5 mistakes you make with your houseplants – Plant parenting is a wonderful experience, whether it’s waking up to new leaves sprouting or spending an afternoon tending to them.
But, let’s face it, your plants may not always look (or feel) their best, and you may need to troubleshoot. Don’t be discouraged; we’ve all been there.
I’m delighted to join with Yates, my favorite gardening company, to share my story as a plant parent and discuss how you can repair a few of your own. – one of the largest plant blunders you could make.
Yates recently launched a new houseplant care line specially designed to help your precious houseplants thrive. Yates Thrive Liquid Houseplant Fertilizer Drippers are an incredibly easy to use plant fertilizer product, perfect for a newbie plant parent.
To celebrate these drippers, I thought I’d share with you some mistakes you could make with your plants, and some tips on how to fix them. These are things that I have learned over time that have helped me grow happy and healthy plants.
#1. You water them every day
It’s easy to fall into a routine where you water them every day, regardless of your plant’s condition. The problem is that your plants will often need different amounts of water depending on many factors, including the time of year and the type of plant. In this case, daily watering can result in overwatering.
Overwatered plants usually have badly wilted, drooping leaves that are still soft and pliable.
I recently used a really good watering trick, which is to check the humidity of the plant by inserting your finger in the potting soil a few inches. If the potting mix is dry, your plant might be using water. If your finger comes out wet, you can wait a few days before you need to water.
#2. You don’t feed them
I have to admit that until recently I had never used plant food before. However, I have learned that proper nutrition is essential for growing beautiful, healthy plants!
Unlike an outdoor garden, where rain and organic matter provide food, and where a plant can also use its roots to find other food sources, the nutrients available to houseplants are strictly limited to the potting soil. in the pot. It makes sense that these nutrients could become depleted over time or be leached out by water.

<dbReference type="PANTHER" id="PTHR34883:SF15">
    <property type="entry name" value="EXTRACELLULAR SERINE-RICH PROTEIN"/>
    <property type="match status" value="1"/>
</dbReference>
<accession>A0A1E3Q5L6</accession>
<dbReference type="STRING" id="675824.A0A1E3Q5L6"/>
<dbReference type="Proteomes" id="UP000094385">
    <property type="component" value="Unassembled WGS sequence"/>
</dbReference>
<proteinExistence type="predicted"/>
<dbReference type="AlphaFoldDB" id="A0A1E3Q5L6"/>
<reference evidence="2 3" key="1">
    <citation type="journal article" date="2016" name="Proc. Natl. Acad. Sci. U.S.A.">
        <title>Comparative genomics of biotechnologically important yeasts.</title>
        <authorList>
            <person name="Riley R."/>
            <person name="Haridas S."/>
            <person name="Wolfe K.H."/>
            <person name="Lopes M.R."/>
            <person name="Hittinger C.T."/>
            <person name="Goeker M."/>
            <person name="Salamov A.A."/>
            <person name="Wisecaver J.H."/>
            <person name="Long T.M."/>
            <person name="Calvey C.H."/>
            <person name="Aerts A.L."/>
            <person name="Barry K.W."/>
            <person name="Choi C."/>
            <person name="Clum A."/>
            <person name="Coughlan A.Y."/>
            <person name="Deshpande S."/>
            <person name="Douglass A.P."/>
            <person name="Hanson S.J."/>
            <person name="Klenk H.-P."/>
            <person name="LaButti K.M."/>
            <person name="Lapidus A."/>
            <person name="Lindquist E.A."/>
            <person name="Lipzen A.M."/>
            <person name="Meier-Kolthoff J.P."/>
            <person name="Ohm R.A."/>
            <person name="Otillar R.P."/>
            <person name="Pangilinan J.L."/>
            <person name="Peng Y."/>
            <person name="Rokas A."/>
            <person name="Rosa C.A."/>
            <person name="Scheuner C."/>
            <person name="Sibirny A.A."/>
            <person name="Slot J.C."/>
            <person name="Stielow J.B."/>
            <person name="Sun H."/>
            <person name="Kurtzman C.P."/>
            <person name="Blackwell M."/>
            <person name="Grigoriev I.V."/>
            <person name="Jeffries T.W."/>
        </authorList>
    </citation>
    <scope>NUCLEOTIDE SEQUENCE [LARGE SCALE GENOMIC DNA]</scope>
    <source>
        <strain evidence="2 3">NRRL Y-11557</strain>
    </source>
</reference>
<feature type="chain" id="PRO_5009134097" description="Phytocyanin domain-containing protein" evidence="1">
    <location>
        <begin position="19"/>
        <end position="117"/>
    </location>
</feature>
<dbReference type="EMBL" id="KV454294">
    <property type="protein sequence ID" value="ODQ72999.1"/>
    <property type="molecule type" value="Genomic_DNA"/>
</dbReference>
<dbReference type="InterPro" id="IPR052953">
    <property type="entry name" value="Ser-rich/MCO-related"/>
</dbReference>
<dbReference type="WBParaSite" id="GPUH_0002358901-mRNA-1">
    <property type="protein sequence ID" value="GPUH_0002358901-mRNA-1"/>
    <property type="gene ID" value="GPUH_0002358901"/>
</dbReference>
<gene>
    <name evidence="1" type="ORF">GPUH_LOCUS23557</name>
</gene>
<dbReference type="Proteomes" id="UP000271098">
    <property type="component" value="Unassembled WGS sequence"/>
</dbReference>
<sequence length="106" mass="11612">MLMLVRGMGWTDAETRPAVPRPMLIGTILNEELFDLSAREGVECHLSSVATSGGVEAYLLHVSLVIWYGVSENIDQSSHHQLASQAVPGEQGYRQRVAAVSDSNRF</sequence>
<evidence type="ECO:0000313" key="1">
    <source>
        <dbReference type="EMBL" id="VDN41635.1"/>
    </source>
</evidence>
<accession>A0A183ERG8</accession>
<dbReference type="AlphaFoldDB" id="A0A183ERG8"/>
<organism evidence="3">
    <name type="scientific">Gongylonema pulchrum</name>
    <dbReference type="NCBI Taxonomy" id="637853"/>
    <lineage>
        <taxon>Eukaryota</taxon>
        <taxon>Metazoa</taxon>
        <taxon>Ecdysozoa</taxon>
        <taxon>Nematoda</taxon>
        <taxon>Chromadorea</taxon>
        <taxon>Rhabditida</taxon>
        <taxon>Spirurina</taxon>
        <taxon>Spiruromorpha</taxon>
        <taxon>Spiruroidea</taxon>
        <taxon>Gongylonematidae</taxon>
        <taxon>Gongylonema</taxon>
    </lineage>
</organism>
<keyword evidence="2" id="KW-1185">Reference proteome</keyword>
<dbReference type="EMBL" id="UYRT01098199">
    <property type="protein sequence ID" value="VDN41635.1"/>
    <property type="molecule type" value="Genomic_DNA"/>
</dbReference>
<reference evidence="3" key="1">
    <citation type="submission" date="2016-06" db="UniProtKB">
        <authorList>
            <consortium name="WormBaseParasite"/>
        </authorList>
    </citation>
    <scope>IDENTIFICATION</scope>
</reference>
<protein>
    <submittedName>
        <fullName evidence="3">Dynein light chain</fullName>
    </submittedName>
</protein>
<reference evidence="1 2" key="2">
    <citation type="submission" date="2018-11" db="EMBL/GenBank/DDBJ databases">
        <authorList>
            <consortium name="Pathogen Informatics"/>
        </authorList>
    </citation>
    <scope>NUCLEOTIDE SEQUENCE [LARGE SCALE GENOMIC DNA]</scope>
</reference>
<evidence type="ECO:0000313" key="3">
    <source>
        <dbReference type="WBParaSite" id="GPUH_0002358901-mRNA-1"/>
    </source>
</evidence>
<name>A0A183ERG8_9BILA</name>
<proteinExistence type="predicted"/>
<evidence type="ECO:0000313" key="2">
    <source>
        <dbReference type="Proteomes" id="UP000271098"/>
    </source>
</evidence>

Plants without enough nutrients will have a lack of new growth, new pale leaves with light green veins or new leaves that never reach the same size as the old ones or are misshapen are usually signs of nutrient deficiencies.
Most signs will be yellowing of the leaves if there is a deficiency of nitrogen, potassium (yellowing of the tips and edges) and iron (total yellowing of the leaves).
Feed your plants! The main reason I had never fertilized before was that it always seemed so intimidating – trying to figure out how much each of my plants needed and deciding what to use. This is why Yates Thrive Liquid Plant Food Drippers are so fantastic.
This is a simple dripper that you cut off the end, insert into the potting soil, and let it drip into your potting soil to feed your plant in the perfect amount over time. They will keep your plant well fed with the right nutrients and last for a whole month – even if they drain, they still work for a whole month. You only need one per pot up to 40cm in diameter, or two for any pot size larger than that.
There are two products in the range, one for houseplants and ferns and one for orchids. They are perfect for any plant parent! There is one for plants and ferns and one for orchids.
#3. They don’t get enough light
While different plants need different amounts of light, and some types of plants can live without a lot of light (like pothos), lack of light is a common problem for many houseplants.
Even though a room can appear bright and you may think it can support plant life, please be aware that there is a strong drop in light when you walk away from the window.
Plants that are slender, limp, pale, shedding leaves, or have new, fragile, pale growth probably aren’t getting enough sunlight. With succulents, the plant often grows long where the stem elongates and the leaves spread widely.
Some plants prefer a well-lit location while others will always grow well with less sun, finding out which type is most suitable for your plant will help you determine whether or not it is getting enough sunlight. I’ve found that in general, if you place your plant in a bright spot near a window, where it doesn’t get too much direct sunlight, it will grow well.
#4. The pot is too small
Repotting is one of those boring but necessary tasks when it comes to caring for your baby plants. Because a plant that is in a pot that is too small will not have enough soil to flourish.
How can you tell the pot is too small? First, the roots can grow out of the drainage holes. Or second, when you water your plant, the water goes straight through the pot and comes out through the drainage holes.
Other signs include that the roots have cracked the pot or the pot is not holding properly because the leaves are too heavy for the pot.
It is important to move your plant to a larger pot when you notice any of the above signs. You can see here the best way to do it.
#5. You never clean the leaves …
Raise your hand if you get a little lazy every now and then and notice the dirt and dust collecting on the leaves of your plant? Me too!
But dirty plants are not only ugly, they can also clog the pores of the leaves, making it difficult for the plant to breathe. It is therefore important to clean the leaves of your plants.
Dust and dirty covered leaves will leave your plants dull and lifeless.
Clean the leaves of your plants by wiping them with a damp cloth or damp cotton. It is helpful to support the leaves with one hand to avoid bruising or cracking them.
This article is in collaboration with Yates. Do not hesitate to discover their new range!
The post Five Mistakes You Make With Your Houseplants (And How To Fix Them!) Was first posted on Collective Gen.